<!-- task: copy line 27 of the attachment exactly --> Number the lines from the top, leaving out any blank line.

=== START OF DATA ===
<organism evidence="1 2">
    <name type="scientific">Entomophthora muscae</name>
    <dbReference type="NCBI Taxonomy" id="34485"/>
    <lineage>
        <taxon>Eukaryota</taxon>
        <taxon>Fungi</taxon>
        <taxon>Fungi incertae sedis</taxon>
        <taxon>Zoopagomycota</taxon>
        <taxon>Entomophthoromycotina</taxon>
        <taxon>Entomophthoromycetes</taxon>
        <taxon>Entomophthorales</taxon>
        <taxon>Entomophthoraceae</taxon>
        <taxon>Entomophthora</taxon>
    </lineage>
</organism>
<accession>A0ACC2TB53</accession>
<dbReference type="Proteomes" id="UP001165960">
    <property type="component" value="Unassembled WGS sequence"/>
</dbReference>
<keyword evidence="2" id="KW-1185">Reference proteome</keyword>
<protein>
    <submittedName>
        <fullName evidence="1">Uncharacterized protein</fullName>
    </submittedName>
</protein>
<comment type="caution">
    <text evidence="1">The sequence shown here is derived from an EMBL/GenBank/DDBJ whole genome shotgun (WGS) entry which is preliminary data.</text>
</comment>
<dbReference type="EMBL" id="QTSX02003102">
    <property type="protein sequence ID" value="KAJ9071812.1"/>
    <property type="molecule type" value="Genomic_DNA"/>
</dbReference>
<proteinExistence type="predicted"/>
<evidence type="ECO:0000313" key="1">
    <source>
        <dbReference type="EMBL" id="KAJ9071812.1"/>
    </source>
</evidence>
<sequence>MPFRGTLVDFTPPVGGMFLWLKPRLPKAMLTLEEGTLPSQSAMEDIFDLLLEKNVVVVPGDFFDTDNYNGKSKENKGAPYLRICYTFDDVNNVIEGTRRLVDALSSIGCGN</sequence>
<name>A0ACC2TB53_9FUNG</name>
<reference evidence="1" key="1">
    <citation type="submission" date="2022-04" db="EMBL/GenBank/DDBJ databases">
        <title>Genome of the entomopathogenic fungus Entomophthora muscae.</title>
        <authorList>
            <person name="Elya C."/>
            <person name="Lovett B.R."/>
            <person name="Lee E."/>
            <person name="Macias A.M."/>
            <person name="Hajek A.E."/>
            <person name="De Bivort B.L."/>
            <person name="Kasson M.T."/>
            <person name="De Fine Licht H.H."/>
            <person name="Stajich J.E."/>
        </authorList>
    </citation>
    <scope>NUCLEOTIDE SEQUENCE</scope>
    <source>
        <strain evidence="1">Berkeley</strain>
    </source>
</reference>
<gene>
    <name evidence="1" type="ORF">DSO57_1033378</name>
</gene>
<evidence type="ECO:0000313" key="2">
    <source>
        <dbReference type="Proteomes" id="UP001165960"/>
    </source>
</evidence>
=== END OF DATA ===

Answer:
    <text evidence="1">The sequence shown here is derived from an EMBL/GenBank/DDBJ whole genome shotgun (WGS) entry which is preliminary data.</text>